19th CRC Bay of Islands Sailing Week kicks off in spite of Covid scare

© Lissa Photography | www.lissaphotography.co.nz

As the 19th CRC Bay of Islands Sailing Week kicks off with Registration in Opua today, organisers are thankful they could host an event at all. With the startling news of a Covid-19 case in Northland just two days before the regatta was due to start, the organising committee remained hopeful, but realistic that a last-minute cancellation could be on the cards if the government raised the alert level.

“We had a Zoom meeting on Sunday,” says event Chair Nina Kiff, “and we decided all we could do was keep going as if the regatta was going ahead, but be prepared to pack it all in if that’s what the government advised.”

With hundreds of sailors crewing 116 boats entered in the regatta, and over 60 volunteers lending their time and energy to help make the event happen, there is relief all round that the regatta can still go ahead in line with government guidelines.

“It would have been such a shame for everyone taking part, as a lot of them come up from Auckland and Tauranga and all over”, says Nina.

Nina says they are taking all precautions in line with government advice, and are reminding competitors to stay home if unwell, use the NZ Covid Tracer app to scan the QR codes around the regatta area and marina, and wash their hands frequently.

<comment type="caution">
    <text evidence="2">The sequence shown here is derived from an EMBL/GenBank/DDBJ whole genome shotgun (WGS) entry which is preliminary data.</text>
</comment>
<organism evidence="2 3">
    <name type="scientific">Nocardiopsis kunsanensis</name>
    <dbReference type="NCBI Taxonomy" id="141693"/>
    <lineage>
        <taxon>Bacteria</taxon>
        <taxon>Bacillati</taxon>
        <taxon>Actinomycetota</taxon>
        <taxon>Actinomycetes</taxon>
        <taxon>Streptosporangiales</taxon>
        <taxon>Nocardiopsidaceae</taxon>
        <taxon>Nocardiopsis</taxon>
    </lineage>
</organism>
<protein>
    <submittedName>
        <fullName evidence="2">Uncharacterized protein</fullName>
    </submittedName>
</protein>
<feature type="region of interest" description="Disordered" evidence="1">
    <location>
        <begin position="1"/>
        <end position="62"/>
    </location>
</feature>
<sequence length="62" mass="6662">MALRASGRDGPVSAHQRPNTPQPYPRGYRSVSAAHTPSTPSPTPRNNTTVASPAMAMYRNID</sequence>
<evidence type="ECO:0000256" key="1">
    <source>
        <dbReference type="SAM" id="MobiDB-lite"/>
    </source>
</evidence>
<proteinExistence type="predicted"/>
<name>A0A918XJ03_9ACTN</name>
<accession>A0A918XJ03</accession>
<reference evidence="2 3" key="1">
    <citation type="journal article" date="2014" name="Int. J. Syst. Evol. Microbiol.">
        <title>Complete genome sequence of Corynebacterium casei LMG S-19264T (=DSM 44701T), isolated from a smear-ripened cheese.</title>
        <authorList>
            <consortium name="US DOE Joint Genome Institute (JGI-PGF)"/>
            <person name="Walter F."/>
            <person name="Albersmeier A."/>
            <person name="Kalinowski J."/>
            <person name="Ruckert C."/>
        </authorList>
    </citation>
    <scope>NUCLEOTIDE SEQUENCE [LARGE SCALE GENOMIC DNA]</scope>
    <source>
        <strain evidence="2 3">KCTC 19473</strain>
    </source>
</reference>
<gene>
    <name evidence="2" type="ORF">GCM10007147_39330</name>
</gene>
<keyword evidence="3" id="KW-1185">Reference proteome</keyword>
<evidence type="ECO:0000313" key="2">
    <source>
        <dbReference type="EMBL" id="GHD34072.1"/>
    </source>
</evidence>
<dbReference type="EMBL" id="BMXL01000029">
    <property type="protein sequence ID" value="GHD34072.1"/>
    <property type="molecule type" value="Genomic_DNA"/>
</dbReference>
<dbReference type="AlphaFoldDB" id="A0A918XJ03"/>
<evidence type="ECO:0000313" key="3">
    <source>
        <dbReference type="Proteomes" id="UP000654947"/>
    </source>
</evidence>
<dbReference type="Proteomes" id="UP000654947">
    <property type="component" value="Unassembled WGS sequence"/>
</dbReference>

This year organisers say they have been blown away by the support shown to the event by both sponsors and entrants. With all the uncertainty of the past year, organisers had expected sponsorship funding would be difficult to secure, and entries to be down. But all the regatta’s sponsors came back on board, and entry numbers are easily as high as they were in 2019, despite a lack of overseas boats.

“We’ve been really overwhelmed with the support from our sponsors”, says regatta Chair and co-founder Nina Kiff. “We did think we might struggle to cover costs this year, but our sponsors were so supportive and they all came back on board without hesitation.”

The regatta is also stepping up its efforts to run a more sustainable event, having made huge strides in this direction last year. The event was awarded Gold Clean Regattas status by marine conservation organisation Sailors for the Sea for its “extraordinary waste management efforts”. Organisers say they are quietly hoping they can go one better this year and achieve Platinum status, thanks to new sustainability initiatives such as digital-only documentation via the event’s mobile app.

CRC Bay of Islands Sailing Week wouldn’t be possible without the support of its sponsors, headline sponsor CRC, along with North Sails, Explore, NZL Sailing Foundation, Mount Gay Rum, Luxury Real Estate, KZ Leisurefurl, Bay of Islands Marina, Gurit, NZ Spars & Rigging, Bluefix Boatworks and many other local businesses who lend their support.

Media Kit: All you need to know about CRC Bay of Islands Sailing Week 2021

What’s Happening?

Three days of competitive and fun racing for yachts of all shapes and sizes, plus evening entertainment.